I filled my camera bag that night with the following gear:
- Canon 7D body
- Canon 70-200/2.8IS telephoto lens
- Canon 10-22mm ultrawide lens
- Canon Speedlite 430EX flash
- Cactus V4 flash radio triggers
The 7D is my primary body, and its 8 frames per second shutter rate works better for sports than my 50D's 6.3 fps. I usually take an older, manual lens when I'm just screwing around at the park, but the 70-200 is still pretty new, and I wanted to get a feel for using it. The 10-22 is a given; it's one of my favorite lenses, and I rarely leave home without it. I love the dramatic perspective it gives at 10mm, while the 22mm end is just long enough to give a somewhat normal angle of view. The 430EX is my only TTL flash, although that didn't matter, because I only used it in manual mode that evening since that's all the V4 triggers can handle.
I took the wireless radio triggers because I figured if I used my flash, it would be off-camera to get some dramatic lighting on the skaters. While that did happen, it turned out that the flash still never left my hand. In retrospect, I should have taken my 36" coiled flash cord, which would have allowed me to shoot the flash in TTL mode, use the high-speed sync for faster shutter speeds, and use second curtain shutter. The high-speed sync would have been especially useful, because it would have allowed me to use faster shutter speeds than the normal 1/250s sync speed, which would in turn freeze the action better and create fewer unlit, blurred edges along my subjects.
I started out the evening (with good daylight and a mostly cloudy sky) using my 70-200mm lens to get close-up detail shots of the kids at play. However, since none of the kids were exactly Olympic-quality skaters, I quickly switched to the 10-22mm lens in order to add some drama to the photos with the ultra-wide angle of view. A wide lens requires you to get in close to your subject, which can be difficult with athletes, but wasn't really a challenge with these elementary-aged skaters. The trick was knowing ahead of time what route they were going to take so I could stay just outside their path. I didn't want to get hit by them any more than they wanted me to interfere with their landings.
The cloudy sky had lots of texture, and I wanted to use it as a dramatic background to my photos. I did this by dropping the exposure on the camera dark enough to get some texture in the sky. This made the skaters too dark, so I dug out the flash and triggers to add some dramatic light to the athletes in the foreground. Under normal conditions, the flash won't sync at a shutter speed beyond 1/250s without leaving part of the frame dark. I therefore set my shutter speed at 1/250s and then adjusted the aperture and ISO to make the sky look good. With the ambient light dialed in, I turned on my flash and set the flash power to get well-lit athletes at my desired working distance of about four feet.
As the daylight slowly disappeared, I had to readjust my ISO and flash power every few minutes to keep the right exposure on both the sky and the skaters.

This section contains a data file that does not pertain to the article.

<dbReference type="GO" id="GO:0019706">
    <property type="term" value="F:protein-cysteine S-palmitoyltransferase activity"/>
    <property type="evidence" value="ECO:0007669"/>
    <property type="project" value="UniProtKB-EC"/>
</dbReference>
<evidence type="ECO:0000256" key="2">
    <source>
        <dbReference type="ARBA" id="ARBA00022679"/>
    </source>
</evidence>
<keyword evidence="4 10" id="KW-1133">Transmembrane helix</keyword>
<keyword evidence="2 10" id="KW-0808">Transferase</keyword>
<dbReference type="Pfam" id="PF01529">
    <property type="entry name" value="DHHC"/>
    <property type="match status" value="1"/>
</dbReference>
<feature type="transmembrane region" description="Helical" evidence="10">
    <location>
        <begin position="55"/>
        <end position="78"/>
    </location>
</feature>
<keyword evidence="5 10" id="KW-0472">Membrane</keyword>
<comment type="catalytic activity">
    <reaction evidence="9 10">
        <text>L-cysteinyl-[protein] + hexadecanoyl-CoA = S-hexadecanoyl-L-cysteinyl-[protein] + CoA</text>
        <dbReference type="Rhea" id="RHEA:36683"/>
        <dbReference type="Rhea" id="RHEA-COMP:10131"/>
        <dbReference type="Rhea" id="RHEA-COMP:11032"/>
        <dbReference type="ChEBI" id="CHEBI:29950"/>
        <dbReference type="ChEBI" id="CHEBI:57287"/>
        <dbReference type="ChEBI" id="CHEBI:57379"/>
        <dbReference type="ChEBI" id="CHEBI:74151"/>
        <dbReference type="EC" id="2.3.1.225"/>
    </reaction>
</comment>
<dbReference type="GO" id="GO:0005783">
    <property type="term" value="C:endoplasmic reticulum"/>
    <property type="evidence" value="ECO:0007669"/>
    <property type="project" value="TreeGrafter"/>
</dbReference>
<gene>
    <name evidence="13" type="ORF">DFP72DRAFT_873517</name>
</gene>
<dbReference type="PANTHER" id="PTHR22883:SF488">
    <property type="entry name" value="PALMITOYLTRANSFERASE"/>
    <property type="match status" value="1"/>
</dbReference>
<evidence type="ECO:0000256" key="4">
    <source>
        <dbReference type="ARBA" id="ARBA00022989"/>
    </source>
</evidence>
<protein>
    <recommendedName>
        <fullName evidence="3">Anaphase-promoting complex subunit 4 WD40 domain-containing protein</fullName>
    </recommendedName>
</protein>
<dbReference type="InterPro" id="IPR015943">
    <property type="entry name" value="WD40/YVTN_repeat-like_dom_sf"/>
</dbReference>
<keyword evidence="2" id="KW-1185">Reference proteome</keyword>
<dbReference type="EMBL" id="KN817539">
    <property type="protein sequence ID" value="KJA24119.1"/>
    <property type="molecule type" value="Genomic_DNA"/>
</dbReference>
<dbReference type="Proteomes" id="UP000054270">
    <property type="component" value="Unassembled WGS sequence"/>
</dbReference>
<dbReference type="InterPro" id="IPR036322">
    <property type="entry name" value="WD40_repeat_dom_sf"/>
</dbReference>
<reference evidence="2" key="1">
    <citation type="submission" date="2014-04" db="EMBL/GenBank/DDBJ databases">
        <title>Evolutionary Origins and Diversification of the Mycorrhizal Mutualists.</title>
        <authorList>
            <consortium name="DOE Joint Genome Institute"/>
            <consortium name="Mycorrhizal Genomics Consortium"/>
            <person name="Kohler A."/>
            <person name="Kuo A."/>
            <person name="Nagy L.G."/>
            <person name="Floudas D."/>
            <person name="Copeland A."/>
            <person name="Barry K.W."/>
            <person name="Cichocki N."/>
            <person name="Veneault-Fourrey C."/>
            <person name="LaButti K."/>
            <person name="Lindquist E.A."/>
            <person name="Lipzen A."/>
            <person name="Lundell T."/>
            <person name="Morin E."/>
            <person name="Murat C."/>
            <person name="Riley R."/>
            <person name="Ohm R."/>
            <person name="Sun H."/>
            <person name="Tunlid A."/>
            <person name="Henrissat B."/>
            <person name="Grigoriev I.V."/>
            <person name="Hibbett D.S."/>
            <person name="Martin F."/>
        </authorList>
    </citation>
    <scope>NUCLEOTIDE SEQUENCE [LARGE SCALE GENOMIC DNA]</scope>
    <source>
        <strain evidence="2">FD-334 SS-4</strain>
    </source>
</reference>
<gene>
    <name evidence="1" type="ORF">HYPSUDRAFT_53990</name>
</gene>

I moved around to various spots in the park in order to catch the best angles as the kids played. With the 10mm lens, I tried to get either very high or very low angles. I often sat just off to the side of the top of a ramp, with my flash held just 12-16" off to one side. I held the flash at the same level as the ramps, but angled it upward to light the skaters without spilling much light onto the ground or ramp.
|Blue ribbon-winning photo!|
I immediately put away the flash and started shooting the skaters as silhouettes against the vibrant sky. This is when I got the best shots of the evening.
Since I didn't have the flash to freeze the action, I used a fast shutter speed, starting around 1/1500s and working my way down to 1/750s (with my ISO going up from 400 to 1600) as my light disappeared. I set my aperture as wide as it would go: f/3.5. At 10mm, even a wide aperture gives a decent depth of field. Just as I had done with the flash, I set the exposure to make the sky look great. This made the skaters dark, but not black. I had to finish the job with a curves adjustment in post on some images.
I set the camera to the 8fps rapid fire mode and just held the shutter down for 3-5 consecutive shots during each jump. I kept the camera position low (often lying on the ground) in order to center the skaters against the brightest, most colorful part of the sky. Camera position makes all the difference.
One of the highlights of the evening came as the best color was waning. A teenager showed up and started getting some massive air off one of the jumps. I was able to catch two of his jumps before the crowd of little kids made him too nervous.
You can see the whole gallery of photos from the evening in the Prairie Rim Images gallery. Hopefully this inspires some of you to grab the camera and get some creative shots the next time you see some action under a great sunset. As always, if you've got any questions or suggestions, or even if you want to show off your own images of sports at sunset, please speak up in the comments below.
[Update: Two days after I took these photos, I submitted one of them to our county fair photo competition, where it one first place in the "sunset" division.]
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